St. Marks also hasn't been accused of
any crimes by the federal government. But the executive of the tribal
corporation that oversaw his construction work has pleaded guilty to
theft, bribery and tax fraud charges.
"I had nothing to do with the
money," St. Marks told media. "The bottom line is, I never
touched a penny. I couldn't get within 100 feet of that checkbook."
The U.S. Attorney's Office in Montana
has indicted at least a dozen tribal leaders, employees and
associates in connection with a large corruption investigation on the
reservation. St. Marks has encouraged the probe and says he's being
targeted by other tribal leaders because of it.
CHEROKEE NATION UPSET BY LINK TO DAN
TALEQUAH, OK – The Cherokee Nation of
Oklahoma was a sponsor of the Indian National Finals Rodeo but tried
to get its money back after learning that the event's primary backer
was the Original Americans Foundation.
The tribe's seal prominently appears
near the top of the INFR's sponsor page. But it also appeared on
other pages just below a logo for the Washington NFL team's
The tribe sponsored the rodeo because
many of its citizens participated, Chief Bill John Baker said. But
had he known of the link to the team, he said that wouldn't have
NFL team owner Dan Snyder announced
the Original Americans Foundation earlier this year and said it would
provide financial and other assistance to Indian Country. However,
the organization has not publicly announced a leadership board,
policies, guidelines, funding source or other criteria typical of
most reputable charities. The foundation is headed by Gary Edwards,
who claims Cherokee heritage.
OGLALA SIOUX TRIBE POSTPONES DOG
ROUNDUPS AMID INVESTIGATION
PINE RIDGE, S.D. – The Oglala Sioux
Tribe has postponed dog roundups as federal authorities continue to
investigate the death of an eight-year-old girl.
The tribe's Department of Public
Safety put several dogs to death following the Nov. 18 incident in
which Jayla Rodriguez lost her life. But there are conflicting
reports on whether she was killed by a pack of wild dogs as
The Bureau of Indian Affairs and the
FBI continue to investigate. Meanwhile, the tribe put off a roundup
that was supposed to occur on Nov. 29. Tribal elders questioned the
roundups, saying dogs were wrongfully blamed for Jayla's death.
JUDGE ALLOWS NFL TEAM TO SUE NATIVE
WASHINGTON – The Washington NFL team
can sue a group of young Native activists, a federal judge ruled on
In Blackhorse v. Pro Football, Inc.,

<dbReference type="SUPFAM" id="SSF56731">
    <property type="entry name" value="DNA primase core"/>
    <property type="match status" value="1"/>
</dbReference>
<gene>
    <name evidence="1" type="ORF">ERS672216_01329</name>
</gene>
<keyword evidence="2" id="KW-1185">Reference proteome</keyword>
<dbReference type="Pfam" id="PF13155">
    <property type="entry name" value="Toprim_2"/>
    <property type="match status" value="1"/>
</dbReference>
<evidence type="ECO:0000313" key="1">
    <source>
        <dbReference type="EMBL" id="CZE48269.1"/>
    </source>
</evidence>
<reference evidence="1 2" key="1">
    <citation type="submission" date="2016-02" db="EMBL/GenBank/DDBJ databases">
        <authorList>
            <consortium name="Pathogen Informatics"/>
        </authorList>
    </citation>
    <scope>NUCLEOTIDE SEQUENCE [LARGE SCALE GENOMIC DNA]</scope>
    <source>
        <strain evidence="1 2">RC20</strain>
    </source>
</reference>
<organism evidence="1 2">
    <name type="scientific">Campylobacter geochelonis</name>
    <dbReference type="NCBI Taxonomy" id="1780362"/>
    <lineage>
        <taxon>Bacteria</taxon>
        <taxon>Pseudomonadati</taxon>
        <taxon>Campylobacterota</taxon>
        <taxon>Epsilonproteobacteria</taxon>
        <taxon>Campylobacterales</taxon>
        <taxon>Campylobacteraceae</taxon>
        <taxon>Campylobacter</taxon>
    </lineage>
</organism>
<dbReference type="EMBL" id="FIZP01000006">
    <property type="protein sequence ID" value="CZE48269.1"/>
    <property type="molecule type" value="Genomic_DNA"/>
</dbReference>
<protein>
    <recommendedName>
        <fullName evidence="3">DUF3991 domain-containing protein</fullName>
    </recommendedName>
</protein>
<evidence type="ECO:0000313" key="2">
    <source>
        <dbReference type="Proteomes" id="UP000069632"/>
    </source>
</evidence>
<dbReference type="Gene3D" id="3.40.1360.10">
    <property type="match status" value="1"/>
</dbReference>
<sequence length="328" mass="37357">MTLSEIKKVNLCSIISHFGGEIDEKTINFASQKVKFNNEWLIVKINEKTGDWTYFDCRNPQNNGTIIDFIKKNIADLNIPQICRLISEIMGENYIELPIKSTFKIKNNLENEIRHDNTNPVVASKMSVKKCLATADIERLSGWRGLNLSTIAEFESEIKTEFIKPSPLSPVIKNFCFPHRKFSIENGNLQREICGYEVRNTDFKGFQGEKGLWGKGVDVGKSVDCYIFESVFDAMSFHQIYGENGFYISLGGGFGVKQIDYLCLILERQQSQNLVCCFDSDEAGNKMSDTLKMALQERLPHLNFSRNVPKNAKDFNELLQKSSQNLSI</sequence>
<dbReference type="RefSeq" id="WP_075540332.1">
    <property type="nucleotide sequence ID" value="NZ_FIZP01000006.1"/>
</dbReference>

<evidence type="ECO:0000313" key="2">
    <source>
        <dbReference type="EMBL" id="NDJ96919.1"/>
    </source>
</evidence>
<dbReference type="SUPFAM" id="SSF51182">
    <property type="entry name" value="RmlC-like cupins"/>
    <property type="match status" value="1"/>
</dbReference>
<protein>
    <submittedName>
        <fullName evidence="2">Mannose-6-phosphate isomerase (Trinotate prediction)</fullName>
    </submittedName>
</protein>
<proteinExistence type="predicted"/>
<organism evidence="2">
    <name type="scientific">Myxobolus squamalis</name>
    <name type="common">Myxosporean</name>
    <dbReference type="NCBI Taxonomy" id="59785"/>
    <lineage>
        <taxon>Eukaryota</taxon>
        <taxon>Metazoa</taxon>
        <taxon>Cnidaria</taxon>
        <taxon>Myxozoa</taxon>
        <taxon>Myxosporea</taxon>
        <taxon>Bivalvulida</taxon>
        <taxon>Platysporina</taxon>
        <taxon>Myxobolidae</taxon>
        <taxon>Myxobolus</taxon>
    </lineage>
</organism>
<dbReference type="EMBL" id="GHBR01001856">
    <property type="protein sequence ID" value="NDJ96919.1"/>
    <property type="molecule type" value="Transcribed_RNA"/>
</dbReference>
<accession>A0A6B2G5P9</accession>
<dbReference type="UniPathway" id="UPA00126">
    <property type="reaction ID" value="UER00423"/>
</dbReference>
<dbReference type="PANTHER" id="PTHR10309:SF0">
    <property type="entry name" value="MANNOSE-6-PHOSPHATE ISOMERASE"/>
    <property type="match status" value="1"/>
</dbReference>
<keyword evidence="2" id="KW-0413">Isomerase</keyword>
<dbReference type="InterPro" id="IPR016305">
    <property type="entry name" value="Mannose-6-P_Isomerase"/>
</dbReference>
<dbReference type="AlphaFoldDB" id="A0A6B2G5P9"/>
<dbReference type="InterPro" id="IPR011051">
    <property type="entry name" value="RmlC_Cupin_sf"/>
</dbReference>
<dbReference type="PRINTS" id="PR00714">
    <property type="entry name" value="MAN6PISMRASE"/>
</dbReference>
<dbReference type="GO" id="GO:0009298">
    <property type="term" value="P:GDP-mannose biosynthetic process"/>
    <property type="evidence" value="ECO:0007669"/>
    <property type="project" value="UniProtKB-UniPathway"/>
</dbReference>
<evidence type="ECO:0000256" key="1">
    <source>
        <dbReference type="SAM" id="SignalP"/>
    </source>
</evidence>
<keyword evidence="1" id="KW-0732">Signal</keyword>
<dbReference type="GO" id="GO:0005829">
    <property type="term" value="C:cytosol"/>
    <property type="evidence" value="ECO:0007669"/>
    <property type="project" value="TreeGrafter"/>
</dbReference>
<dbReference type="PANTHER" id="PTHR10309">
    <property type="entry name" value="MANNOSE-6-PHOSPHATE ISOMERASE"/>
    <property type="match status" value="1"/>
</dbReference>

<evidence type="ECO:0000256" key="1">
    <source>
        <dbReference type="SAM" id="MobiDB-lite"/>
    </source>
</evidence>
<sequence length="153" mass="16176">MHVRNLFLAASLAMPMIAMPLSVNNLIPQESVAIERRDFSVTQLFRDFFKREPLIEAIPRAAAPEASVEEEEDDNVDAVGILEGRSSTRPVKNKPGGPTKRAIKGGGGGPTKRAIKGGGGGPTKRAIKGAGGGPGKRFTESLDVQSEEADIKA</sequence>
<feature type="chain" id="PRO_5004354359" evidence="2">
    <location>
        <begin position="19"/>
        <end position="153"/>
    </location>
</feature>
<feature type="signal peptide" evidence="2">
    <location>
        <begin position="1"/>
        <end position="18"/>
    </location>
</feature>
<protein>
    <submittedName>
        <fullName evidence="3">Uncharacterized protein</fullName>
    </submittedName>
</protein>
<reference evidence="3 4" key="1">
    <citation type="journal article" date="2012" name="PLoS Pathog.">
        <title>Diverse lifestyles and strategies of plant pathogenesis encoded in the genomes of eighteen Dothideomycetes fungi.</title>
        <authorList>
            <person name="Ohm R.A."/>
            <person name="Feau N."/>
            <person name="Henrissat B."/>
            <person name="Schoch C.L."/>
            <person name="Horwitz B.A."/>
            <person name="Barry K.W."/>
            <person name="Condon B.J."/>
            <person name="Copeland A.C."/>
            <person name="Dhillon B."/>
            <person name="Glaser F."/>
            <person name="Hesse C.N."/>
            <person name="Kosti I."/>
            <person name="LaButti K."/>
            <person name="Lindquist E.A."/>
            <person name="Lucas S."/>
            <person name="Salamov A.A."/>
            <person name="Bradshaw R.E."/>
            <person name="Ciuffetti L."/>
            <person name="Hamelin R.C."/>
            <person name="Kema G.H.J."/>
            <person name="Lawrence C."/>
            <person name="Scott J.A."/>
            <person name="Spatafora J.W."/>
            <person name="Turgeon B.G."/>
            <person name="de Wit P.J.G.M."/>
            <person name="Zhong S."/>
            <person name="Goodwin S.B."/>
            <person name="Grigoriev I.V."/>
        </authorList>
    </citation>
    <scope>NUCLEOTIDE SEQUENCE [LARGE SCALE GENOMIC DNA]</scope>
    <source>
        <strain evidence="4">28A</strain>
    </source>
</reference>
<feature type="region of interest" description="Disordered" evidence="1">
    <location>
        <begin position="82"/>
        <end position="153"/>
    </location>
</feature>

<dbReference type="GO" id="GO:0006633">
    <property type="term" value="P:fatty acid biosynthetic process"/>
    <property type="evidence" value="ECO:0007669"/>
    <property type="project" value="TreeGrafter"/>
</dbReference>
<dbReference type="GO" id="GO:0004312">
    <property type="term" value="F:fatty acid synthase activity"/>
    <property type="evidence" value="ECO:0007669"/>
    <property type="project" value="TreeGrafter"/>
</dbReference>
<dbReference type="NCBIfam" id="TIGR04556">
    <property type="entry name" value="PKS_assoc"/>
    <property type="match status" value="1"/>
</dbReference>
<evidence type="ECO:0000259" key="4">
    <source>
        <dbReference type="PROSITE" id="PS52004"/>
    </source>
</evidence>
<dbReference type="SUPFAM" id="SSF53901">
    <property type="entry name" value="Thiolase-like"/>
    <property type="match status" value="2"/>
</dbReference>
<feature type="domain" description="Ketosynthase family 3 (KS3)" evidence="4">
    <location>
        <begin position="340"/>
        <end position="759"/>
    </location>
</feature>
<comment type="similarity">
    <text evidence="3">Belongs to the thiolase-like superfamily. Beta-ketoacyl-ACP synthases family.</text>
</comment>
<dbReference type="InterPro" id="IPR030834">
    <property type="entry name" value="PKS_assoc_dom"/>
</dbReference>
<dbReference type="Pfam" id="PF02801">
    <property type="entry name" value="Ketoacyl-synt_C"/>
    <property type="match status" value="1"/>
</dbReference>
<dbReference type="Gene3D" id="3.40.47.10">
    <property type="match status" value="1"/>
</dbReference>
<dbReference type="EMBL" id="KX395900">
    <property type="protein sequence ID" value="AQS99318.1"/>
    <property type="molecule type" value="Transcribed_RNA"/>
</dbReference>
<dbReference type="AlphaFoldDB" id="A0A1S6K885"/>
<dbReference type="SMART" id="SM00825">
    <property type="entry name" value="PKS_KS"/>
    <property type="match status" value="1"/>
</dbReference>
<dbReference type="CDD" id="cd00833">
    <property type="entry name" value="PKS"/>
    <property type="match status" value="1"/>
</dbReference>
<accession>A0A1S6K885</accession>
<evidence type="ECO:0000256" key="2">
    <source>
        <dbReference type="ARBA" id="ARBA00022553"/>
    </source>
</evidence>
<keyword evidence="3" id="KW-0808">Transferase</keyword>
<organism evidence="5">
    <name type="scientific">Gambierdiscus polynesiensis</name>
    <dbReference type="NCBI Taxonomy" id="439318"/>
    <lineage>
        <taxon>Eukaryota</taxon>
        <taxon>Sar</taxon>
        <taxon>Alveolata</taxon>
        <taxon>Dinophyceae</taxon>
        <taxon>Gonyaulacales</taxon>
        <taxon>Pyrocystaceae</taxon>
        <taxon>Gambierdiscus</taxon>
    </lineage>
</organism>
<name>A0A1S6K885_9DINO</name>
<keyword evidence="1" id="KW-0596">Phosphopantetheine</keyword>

the Trademark Trial and Appeal Board canceled six of the team's
trademarks because they are disparaging to Native people. That
prompted the team to sue six Native activists in federal court in
The activists disputed the suit,
saying the team's complaints lie with the United States Patent and
Trademark Office. Judge Gerald Bruce Lee disagreed and said the
activists – who filed the petition to strike down the marks –
have a "direct stake" in the outcome of any proceedings in
"The court finds that defendants'
claim of disparagement before the TTAB constitutes a direct and
personal stake in the outcome of the appeal before this court,"
Lee wrote in the 17-page decision. "Defendants have not provided
a sufficient reason why they should not be considered parties of
interest in this case. Merely pointing out that defendants have not
used the registered marks and have no legal or economic interest in
the marks does not absolve them of any interest in the case."
The team previously sued a different
group of Native activists after the TTAB struck down the same marks
back in 1999. That case, however, went through the federal court in
The judge who handled the case
eventually ruled that Suzan Shown Harjo, who was awarded the
Presidential Medal of Freedom on Nov. 24, and her fellow activists
waited too long to challenge the trademarks.
The D.C. Circuit Court of Appeals,
however, left the door open for a new challenge from people who
weren't alive when the trademarks were first registered in 1967. The
petitioners in Blackhorse represent a new generation of Native
activists who oppose the continued use of a racial slur in
YAKIMA NATION LEADERS SUSPENDED IN
CLASH OVER GAMING PANEL
TOPPENISH, WA – Two leaders of the
Yakama Nation of Washington were suspended in a dispute over the
tribe's gaming commission.
General Council Chairman George Selam
and General Council Secretary Joanna Meninick allegedly refused to
meet with the commission and allegedly refused to bring the
commission's annual budget up for discussion at a meeting with tribal
members. Both were suspended without pay.
The general council is composed of all
adult tribal members and typically meets every November. Due to the
suspensions, it will meet again next week.
The tribe is currently undertaking a
$90 million expansion of its Yakama Legends Casino.